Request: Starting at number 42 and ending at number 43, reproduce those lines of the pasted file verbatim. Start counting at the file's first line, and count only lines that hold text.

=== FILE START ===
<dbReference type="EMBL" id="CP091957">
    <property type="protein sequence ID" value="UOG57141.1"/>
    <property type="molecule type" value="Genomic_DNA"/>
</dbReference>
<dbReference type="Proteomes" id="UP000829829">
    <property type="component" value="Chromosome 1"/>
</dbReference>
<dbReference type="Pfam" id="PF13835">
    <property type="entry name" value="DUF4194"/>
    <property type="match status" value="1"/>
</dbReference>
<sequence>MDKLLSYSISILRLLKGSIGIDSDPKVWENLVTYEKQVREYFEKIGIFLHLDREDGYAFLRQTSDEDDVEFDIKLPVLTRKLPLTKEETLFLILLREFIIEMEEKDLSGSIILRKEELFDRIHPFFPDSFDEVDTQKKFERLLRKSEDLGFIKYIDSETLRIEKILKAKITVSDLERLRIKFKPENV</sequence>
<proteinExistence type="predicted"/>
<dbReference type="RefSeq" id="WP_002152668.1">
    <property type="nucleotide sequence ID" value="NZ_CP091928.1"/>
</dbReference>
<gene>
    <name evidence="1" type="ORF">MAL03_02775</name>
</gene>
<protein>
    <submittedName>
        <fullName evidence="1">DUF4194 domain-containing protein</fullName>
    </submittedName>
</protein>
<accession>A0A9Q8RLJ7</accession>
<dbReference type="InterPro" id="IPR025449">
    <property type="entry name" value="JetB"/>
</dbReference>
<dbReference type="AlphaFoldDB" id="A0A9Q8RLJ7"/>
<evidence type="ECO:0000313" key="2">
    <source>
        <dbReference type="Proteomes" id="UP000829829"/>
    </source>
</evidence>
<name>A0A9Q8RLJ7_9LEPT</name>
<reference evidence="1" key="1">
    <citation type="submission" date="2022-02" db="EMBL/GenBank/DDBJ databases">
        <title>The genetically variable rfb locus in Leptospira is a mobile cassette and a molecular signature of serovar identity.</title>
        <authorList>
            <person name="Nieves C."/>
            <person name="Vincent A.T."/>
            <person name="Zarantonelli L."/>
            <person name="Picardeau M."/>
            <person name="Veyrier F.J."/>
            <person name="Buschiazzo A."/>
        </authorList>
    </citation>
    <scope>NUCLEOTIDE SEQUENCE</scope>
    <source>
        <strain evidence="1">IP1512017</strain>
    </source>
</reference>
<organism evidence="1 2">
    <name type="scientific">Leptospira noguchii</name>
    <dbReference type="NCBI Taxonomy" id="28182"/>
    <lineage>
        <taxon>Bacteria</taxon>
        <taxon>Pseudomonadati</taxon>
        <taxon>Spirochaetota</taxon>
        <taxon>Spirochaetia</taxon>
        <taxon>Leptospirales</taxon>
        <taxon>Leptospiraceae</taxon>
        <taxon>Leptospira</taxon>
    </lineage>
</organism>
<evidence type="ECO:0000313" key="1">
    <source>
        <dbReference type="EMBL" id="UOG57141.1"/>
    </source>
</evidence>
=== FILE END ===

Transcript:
            <person name="Zarantonelli L."/>
            <person name="Picardeau M."/>